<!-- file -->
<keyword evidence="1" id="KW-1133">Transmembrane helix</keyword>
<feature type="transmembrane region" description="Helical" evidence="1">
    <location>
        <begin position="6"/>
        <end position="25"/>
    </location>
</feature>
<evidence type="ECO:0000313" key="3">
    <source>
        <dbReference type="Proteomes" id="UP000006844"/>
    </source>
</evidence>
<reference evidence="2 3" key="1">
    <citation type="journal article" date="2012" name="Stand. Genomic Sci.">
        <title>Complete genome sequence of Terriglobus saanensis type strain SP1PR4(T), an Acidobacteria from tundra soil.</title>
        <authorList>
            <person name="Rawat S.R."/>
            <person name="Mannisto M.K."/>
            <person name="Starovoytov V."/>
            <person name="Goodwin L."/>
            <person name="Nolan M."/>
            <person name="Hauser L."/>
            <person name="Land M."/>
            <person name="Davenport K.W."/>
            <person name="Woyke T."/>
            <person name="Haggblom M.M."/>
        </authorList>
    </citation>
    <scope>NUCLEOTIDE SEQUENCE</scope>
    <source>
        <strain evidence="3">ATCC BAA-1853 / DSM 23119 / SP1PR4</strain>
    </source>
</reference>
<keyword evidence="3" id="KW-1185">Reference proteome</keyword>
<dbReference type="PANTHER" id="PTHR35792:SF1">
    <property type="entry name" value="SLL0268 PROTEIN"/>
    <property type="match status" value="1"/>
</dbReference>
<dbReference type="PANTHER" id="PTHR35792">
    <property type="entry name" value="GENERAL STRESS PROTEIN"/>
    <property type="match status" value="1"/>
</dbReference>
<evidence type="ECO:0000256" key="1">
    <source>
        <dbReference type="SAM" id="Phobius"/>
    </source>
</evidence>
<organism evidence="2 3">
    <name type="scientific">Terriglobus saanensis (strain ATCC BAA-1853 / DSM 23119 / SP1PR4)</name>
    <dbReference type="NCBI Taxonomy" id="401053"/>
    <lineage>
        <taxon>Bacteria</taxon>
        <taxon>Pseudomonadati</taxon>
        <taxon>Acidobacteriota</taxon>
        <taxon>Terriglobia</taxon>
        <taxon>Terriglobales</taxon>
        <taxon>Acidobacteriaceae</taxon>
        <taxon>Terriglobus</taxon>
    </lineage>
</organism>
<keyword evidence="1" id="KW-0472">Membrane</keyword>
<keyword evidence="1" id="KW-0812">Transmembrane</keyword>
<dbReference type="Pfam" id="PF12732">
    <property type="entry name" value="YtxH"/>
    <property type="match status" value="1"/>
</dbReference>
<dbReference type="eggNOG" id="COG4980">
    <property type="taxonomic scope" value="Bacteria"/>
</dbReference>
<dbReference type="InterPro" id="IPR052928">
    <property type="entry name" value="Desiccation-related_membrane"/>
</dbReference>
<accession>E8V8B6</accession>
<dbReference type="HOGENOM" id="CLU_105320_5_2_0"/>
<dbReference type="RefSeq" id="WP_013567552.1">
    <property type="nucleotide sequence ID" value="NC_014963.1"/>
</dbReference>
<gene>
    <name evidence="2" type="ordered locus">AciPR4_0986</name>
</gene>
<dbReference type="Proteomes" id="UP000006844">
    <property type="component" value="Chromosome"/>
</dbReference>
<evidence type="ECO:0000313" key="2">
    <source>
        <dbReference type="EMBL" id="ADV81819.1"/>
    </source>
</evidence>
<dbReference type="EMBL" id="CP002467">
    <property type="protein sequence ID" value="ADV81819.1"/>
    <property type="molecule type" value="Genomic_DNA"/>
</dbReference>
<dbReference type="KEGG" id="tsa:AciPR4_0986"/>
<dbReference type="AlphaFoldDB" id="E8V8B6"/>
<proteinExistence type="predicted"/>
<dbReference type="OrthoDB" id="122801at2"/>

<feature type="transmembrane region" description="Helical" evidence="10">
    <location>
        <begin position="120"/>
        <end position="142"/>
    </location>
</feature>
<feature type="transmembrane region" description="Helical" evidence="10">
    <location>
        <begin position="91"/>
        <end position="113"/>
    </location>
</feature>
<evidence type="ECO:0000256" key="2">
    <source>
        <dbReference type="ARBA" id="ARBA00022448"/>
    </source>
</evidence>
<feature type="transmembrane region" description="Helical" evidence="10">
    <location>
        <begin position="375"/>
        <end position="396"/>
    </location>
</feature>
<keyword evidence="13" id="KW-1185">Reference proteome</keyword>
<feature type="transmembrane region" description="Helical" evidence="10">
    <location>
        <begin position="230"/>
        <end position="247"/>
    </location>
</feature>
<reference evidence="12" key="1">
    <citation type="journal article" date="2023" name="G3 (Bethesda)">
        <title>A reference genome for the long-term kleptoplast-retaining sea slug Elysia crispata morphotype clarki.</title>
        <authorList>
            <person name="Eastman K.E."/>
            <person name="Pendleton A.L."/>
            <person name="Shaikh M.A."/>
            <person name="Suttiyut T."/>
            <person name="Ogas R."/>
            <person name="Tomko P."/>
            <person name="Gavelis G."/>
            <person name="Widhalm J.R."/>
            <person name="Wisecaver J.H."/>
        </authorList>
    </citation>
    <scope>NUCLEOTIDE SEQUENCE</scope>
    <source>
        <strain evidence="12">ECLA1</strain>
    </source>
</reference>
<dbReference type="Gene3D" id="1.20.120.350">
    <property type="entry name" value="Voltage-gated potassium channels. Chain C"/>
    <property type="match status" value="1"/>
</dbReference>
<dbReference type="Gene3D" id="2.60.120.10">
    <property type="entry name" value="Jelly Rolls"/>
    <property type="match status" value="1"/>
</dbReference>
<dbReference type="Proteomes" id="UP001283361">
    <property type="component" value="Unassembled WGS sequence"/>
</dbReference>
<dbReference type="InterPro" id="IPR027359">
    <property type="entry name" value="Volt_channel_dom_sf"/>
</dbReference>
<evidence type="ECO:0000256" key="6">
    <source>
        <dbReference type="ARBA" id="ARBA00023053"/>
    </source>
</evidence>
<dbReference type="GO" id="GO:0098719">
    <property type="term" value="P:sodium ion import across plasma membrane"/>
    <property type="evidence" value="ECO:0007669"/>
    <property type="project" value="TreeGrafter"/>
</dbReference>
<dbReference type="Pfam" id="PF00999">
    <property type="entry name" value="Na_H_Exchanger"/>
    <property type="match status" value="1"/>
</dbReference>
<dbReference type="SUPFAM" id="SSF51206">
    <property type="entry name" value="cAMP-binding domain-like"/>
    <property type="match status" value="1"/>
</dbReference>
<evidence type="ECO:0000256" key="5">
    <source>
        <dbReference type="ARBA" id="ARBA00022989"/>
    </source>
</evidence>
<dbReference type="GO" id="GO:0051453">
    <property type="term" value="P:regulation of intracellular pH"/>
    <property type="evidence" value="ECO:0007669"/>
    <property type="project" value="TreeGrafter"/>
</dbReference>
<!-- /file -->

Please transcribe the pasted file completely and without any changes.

<keyword evidence="1" id="KW-1133">Transmembrane helix</keyword>
<feature type="transmembrane region" description="Helical" evidence="1">
    <location>
        <begin position="6"/>
        <end position="25"/>
    </location>
</feature>
<evidence type="ECO:0000313" key="3">
    <source>
        <dbReference type="Proteomes" id="UP000006844"/>
    </source>
</evidence>
<reference evidence="2 3" key="1">
    <citation type="journal article" date="2012" name="Stand. Genomic Sci.">
        <title>Complete genome sequence of Terriglobus saanensis type strain SP1PR4(T), an Acidobacteria from tundra soil.</title>
        <authorList>
            <person name="Rawat S.R."/>
            <person name="Mannisto M.K."/>
            <person name="Starovoytov V."/>
            <person name="Goodwin L."/>
            <person name="Nolan M."/>
            <person name="Hauser L."/>
            <person name="Land M."/>
            <person name="Davenport K.W."/>
            <person name="Woyke T."/>
            <person name="Haggblom M.M."/>
        </authorList>
    </citation>
    <scope>NUCLEOTIDE SEQUENCE</scope>
    <source>
        <strain evidence="3">ATCC BAA-1853 / DSM 23119 / SP1PR4</strain>
    </source>
</reference>
<keyword evidence="3" id="KW-1185">Reference proteome</keyword>
<dbReference type="PANTHER" id="PTHR35792:SF1">
    <property type="entry name" value="SLL0268 PROTEIN"/>
    <property type="match status" value="1"/>
</dbReference>
<dbReference type="PANTHER" id="PTHR35792">
    <property type="entry name" value="GENERAL STRESS PROTEIN"/>
    <property type="match status" value="1"/>
</dbReference>
<evidence type="ECO:0000256" key="1">
    <source>
        <dbReference type="SAM" id="Phobius"/>
    </source>
</evidence>
<organism evidence="2 3">
    <name type="scientific">Terriglobus saanensis (strain ATCC BAA-1853 / DSM 23119 / SP1PR4)</name>
    <dbReference type="NCBI Taxonomy" id="401053"/>
    <lineage>
        <taxon>Bacteria</taxon>
        <taxon>Pseudomonadati</taxon>
        <taxon>Acidobacteriota</taxon>
        <taxon>Terriglobia</taxon>
        <taxon>Terriglobales</taxon>
        <taxon>Acidobacteriaceae</taxon>
        <taxon>Terriglobus</taxon>
    </lineage>
</organism>
<keyword evidence="1" id="KW-0472">Membrane</keyword>
<keyword evidence="1" id="KW-0812">Transmembrane</keyword>
<dbReference type="Pfam" id="PF12732">
    <property type="entry name" value="YtxH"/>
    <property type="match status" value="1"/>
</dbReference>
<dbReference type="eggNOG" id="COG4980">
    <property type="taxonomic scope" value="Bacteria"/>
</dbReference>
<dbReference type="InterPro" id="IPR052928">
    <property type="entry name" value="Desiccation-related_membrane"/>
</dbReference>
<accession>E8V8B6</accession>
<dbReference type="HOGENOM" id="CLU_105320_5_2_0"/>
<dbReference type="RefSeq" id="WP_013567552.1">
    <property type="nucleotide sequence ID" value="NC_014963.1"/>
</dbReference>
<gene>
    <name evidence="2" type="ordered locus">AciPR4_0986</name>
</gene>
<dbReference type="Proteomes" id="UP000006844">
    <property type="component" value="Chromosome"/>
</dbReference>
<evidence type="ECO:0000313" key="2">
    <source>
        <dbReference type="EMBL" id="ADV81819.1"/>
    </source>
</evidence>
<dbReference type="EMBL" id="CP002467">
    <property type="protein sequence ID" value="ADV81819.1"/>
    <property type="molecule type" value="Genomic_DNA"/>
</dbReference>
<dbReference type="KEGG" id="tsa:AciPR4_0986"/>
<dbReference type="AlphaFoldDB" id="E8V8B6"/>
<proteinExistence type="predicted"/>
<dbReference type="OrthoDB" id="122801at2"/>

<feature type="transmembrane region" description="Helical" evidence="10">
    <location>
        <begin position="120"/>
        <end position="142"/>
    </location>
</feature>
<feature type="transmembrane region" description="Helical" evidence="10">
    <location>
        <begin position="91"/>
        <end position="113"/>
    </location>
</feature>
<evidence type="ECO:0000256" key="2">
    <source>
        <dbReference type="ARBA" id="ARBA00022448"/>
    </source>
</evidence>
<feature type="transmembrane region" description="Helical" evidence="10">
    <location>
        <begin position="375"/>
        <end position="396"/>
    </location>
</feature>
<keyword evidence="13" id="KW-1185">Reference proteome</keyword>
<feature type="transmembrane region" description="Helical" evidence="10">
    <location>
        <begin position="230"/>
        <end position="247"/>
    </location>
</feature>
<reference evidence="12" key="1">
    <citation type="journal article" date="2023" name="G3 (Bethesda)">
        <title>A reference genome for the long-term kleptoplast-retaining sea slug Elysia crispata morphotype clarki.</title>
        <authorList>
            <person name="Eastman K.E."/>
            <person name="Pendleton A.L."/>
            <person name="Shaikh M.A."/>
            <person name="Suttiyut T."/>
            <person name="Ogas R."/>
            <person name="Tomko P."/>
            <person name="Gavelis G."/>
            <person name="Widhalm J.R."/>
            <person name="Wisecaver J.H."/>
        </authorList>
    </citation>
    <scope>NUCLEOTIDE SEQUENCE</scope>
    <source>
        <strain evidence="12">ECLA1</strain>
    </source>
</reference>
<dbReference type="Gene3D" id="1.20.120.350">
    <property type="entry name" value="Voltage-gated potassium channels. Chain C"/>
    <property type="match status" value="1"/>
</dbReference>
<dbReference type="Gene3D" id="2.60.120.10">
    <property type="entry name" value="Jelly Rolls"/>
    <property type="match status" value="1"/>
</dbReference>
<dbReference type="Proteomes" id="UP001283361">
    <property type="component" value="Unassembled WGS sequence"/>
</dbReference>
<dbReference type="InterPro" id="IPR027359">
    <property type="entry name" value="Volt_channel_dom_sf"/>
</dbReference>
<evidence type="ECO:0000256" key="6">
    <source>
        <dbReference type="ARBA" id="ARBA00023053"/>
    </source>
</evidence>
<dbReference type="GO" id="GO:0098719">
    <property type="term" value="P:sodium ion import across plasma membrane"/>
    <property type="evidence" value="ECO:0007669"/>
    <property type="project" value="TreeGrafter"/>
</dbReference>
<dbReference type="Pfam" id="PF00999">
    <property type="entry name" value="Na_H_Exchanger"/>
    <property type="match status" value="1"/>
</dbReference>
<dbReference type="SUPFAM" id="SSF51206">
    <property type="entry name" value="cAMP-binding domain-like"/>
    <property type="match status" value="1"/>
</dbReference>
<evidence type="ECO:0000256" key="5">
    <source>
        <dbReference type="ARBA" id="ARBA00022989"/>
    </source>
</evidence>
<dbReference type="GO" id="GO:0051453">
    <property type="term" value="P:regulation of intracellular pH"/>
    <property type="evidence" value="ECO:0007669"/>
    <property type="project" value="TreeGrafter"/>
</dbReference>